Today’s article is a short and simple one on a subject that I often write about: Rights. In particular, the rights of individual humans.
Most Americans will agree that we live in a culture that has a tradition of accepting that individuals have a number of natural rights (rights that stem from their very existence); that among these are: life, liberty and property (I can use the word that Mr. Jefferson preferred but was not allowed to use because, in his day, property included slaves).
I believe (but cannot prove) that if I were able to conduct a nationwide poll, with the single question “do you think that the best way to preserve your own rights is to respect those of others?”, well over 90% would respond “yes”. Simple concept, simple question, simple answer.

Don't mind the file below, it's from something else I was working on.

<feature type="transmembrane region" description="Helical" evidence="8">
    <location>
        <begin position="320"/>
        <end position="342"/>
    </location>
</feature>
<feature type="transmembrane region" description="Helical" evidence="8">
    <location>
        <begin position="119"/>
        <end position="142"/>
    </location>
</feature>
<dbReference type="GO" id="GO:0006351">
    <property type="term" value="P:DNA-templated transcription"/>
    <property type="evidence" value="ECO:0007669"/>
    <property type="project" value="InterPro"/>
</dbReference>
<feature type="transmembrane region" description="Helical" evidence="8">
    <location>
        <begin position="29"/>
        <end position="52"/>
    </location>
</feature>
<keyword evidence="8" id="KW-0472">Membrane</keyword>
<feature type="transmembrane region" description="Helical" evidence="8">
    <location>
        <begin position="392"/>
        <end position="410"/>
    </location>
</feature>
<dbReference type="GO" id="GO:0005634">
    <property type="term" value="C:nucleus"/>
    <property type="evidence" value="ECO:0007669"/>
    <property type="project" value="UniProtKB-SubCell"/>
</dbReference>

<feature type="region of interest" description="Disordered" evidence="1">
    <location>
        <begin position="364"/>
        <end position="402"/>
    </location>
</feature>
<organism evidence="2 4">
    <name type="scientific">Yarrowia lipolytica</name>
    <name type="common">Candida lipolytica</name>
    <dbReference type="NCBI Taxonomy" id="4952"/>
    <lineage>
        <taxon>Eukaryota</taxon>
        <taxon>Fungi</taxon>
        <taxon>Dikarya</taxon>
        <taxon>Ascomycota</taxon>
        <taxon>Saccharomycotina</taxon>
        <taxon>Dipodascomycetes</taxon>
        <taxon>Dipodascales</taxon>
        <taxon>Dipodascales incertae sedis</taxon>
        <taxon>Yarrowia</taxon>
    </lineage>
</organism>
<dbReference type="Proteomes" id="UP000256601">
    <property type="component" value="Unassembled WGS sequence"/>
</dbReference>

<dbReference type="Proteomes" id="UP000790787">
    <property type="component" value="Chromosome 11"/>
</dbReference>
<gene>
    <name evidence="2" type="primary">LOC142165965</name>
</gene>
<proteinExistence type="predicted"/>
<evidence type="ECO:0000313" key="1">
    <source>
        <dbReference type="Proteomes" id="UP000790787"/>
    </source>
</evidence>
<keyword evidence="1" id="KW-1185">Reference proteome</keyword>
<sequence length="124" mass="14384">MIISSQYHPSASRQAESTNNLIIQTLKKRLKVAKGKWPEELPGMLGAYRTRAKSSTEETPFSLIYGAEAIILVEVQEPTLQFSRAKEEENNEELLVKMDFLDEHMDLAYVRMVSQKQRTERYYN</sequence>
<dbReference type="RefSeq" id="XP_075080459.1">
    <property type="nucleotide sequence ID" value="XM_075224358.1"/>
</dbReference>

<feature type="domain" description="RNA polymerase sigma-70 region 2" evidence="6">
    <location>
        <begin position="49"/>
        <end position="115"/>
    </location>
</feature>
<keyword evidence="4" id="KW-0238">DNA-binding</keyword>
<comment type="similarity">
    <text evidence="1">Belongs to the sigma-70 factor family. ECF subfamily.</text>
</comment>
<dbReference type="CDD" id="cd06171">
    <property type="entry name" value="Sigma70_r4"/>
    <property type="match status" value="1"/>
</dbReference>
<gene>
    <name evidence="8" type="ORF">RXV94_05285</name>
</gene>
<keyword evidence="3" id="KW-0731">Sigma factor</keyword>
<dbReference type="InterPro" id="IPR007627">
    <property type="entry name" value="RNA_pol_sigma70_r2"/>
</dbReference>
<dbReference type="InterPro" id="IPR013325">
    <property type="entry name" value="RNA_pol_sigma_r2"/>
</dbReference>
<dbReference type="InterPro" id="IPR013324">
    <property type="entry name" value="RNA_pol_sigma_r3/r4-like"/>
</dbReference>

Then I would ask a more difficult question: “who do you include in that group you call OTHERS?” Suddenly, neither the concept nor the question are simple to most people.
→ Is “others” limited to those who, in general, look and behave like me?
→ Is “others” limited to those who share my particular religious beliefs, whatever those might be?
→ Is “others” limited to those who share my particular political beliefs, whatever those might be?
→ Is “others” limited to my fellow citizens?
→ Could “others” possibly be every other human with which I currently share the earth?
Might I humbly suggest that, if your answer is anything other that the last one, you are helping promote an attitude toward human rights that demands that we live in constant conflict, which we will attempt to resolve with constant war.
As you rightfully honor those who gave it all fighting for our liberty, please stop and ask yourself, if we truly respected the rights of all those “others”, might at least some of these brave men and women be still alive?
Think about it.
Troy L Robinson